The author suggests absurdly that this little test suggests something about free will – that “it might be nothing more than a trick the brain plays on itself.” The experiment suggests nothing at all about free will. The experiment simply tells us minor stuff about human performance and memory that we already knew.

Here are some basic facts about human performance and memory that are rather well known:
  1. When they don't have much motivation, people may perform poorly on tests that require concentration.
  2. People may perform poorly on boring tests.
  3. People may perform poorly on tests that ask them to do something they have never tried to do.
  4. People remember fairly well interesting or important things (such as a human face), but may have a poor remembrance of abstract things such as the position of white circles on a computer screen.
  5. People have a good memory for important choices, but don't remember well meaningless choices such as which of 5 white circles on a computer screen they chose in their minds.
  6. Performance tends to deteriorate when things are sped up so that things are appearing on the test screen “especially quickly.”

The fact that performance tends to degrade unpredictably when humans interface with a machine that is sped up “especially quickly” has been known since as least the 1950's, when it was demonstrated in this hilarious scene from the “I Love Lucy” television show starring Lucille Ball.

Given all these things, it is predictable that you would get exactly the results reported, even if free will is perfectly real, and even if there is nothing at all like “the mind tricking itself.”

Now given these facts, imagine you are some college student who has signed up for some test like the test described. You know that no matter how poorly you perform, you will get the same reward (which may be an hourly wage or perhaps some academic credit). So when the test speeds up, are you going to concentrate very hard, trying real hard to remember where those boring little white circles were on the screen? Knowing that it makes no difference whether you try hard, you will be just as likely to not try very hard (perhaps while the test is running, you'll be daydreaming or thinking about that pretty woman you saw last night). So when you see some little red circles popping up at a faster rate, there's a good chance that you'll just kind of “flip a coin” in your mind as to whether or not you specify that was the position that you previously chose in your mind. Knowing that the experimenter can't know which white circle you chose in your mind, you may be thinking to yourself, “No one will ever know.” Given a certain fraction of slacker subjects who are just lazily taking this kind of approach to the test, we would expect exactly the results reported.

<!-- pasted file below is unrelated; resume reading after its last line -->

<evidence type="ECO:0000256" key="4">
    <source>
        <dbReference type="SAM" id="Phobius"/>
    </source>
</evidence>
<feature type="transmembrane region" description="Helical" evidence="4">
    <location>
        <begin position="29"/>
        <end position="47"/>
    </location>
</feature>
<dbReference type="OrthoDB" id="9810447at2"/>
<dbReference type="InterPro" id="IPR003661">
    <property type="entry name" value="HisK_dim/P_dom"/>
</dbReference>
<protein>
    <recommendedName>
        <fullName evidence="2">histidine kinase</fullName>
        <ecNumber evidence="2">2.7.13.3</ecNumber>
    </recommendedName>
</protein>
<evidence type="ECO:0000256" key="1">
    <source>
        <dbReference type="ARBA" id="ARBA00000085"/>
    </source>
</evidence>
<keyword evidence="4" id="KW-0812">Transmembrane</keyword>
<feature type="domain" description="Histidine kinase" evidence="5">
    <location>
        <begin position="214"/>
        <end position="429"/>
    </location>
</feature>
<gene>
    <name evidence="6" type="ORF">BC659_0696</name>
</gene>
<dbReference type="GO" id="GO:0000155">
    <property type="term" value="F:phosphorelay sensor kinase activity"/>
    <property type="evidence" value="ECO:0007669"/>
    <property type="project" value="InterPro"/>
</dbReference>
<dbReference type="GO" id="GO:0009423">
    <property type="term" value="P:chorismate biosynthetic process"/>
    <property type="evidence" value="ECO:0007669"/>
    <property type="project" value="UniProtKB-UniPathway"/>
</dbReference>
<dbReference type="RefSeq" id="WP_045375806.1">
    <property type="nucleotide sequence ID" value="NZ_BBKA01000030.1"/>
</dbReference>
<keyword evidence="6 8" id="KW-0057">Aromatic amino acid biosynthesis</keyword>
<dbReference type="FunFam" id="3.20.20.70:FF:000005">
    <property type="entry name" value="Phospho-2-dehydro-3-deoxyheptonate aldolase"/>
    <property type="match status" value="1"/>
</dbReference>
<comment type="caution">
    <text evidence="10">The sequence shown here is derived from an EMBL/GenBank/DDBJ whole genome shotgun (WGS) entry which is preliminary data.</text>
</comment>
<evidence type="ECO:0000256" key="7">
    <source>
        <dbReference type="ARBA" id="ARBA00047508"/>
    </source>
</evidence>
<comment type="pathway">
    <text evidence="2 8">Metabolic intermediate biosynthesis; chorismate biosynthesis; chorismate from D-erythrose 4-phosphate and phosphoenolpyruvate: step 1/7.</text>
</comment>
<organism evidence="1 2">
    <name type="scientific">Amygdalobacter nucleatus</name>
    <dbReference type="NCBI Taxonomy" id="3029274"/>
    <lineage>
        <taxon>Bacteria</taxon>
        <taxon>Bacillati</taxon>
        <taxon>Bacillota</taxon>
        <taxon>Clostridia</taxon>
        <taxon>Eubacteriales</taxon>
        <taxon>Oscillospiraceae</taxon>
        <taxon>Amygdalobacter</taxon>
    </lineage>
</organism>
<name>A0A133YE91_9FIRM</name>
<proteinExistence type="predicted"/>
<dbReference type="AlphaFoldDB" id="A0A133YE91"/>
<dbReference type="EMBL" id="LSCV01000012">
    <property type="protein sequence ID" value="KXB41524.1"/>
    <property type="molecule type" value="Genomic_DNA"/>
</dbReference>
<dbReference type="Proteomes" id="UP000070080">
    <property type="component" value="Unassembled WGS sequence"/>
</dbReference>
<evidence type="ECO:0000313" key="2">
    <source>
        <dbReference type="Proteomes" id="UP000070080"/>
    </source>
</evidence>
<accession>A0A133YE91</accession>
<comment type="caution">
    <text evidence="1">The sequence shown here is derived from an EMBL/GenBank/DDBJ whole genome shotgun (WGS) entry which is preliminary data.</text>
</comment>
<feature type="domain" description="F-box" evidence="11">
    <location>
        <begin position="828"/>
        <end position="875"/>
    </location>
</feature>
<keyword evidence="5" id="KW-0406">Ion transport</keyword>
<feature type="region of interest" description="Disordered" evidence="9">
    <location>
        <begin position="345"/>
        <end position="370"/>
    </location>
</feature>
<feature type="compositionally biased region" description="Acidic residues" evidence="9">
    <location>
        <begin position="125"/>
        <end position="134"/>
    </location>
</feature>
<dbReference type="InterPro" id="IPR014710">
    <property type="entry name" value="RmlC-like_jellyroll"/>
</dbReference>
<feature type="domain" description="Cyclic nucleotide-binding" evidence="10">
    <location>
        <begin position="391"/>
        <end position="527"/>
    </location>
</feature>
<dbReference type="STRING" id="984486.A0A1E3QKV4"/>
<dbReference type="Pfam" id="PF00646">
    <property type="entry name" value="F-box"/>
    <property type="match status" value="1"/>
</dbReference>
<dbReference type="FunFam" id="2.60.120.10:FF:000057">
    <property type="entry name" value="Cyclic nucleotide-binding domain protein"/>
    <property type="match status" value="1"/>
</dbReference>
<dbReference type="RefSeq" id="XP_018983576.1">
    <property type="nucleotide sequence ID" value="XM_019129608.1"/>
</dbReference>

Even if we imagine no such slacker subjects, the results reported could be plausibly explained by simply imagining that humans don't do very well at remembering meaningless choices they have made, and don't remember well the positions of meaningless things. In fact, we're not even very good at remembering the position of meaningful things. If you ask someone to bring up an image of Brad Pitt, and then close the image, and then ask that person on which fourth of the computer screen Brad's head was located, there is maybe a 25% chance they'll give the wrong answer. The fact that there was an option in the test for specifying “I didn't have time to choose” means very little, because subjects would have a psychological aversion for selecting an option which might tend to identify them as slow-minded (a kind “I'm a slow dummy” button).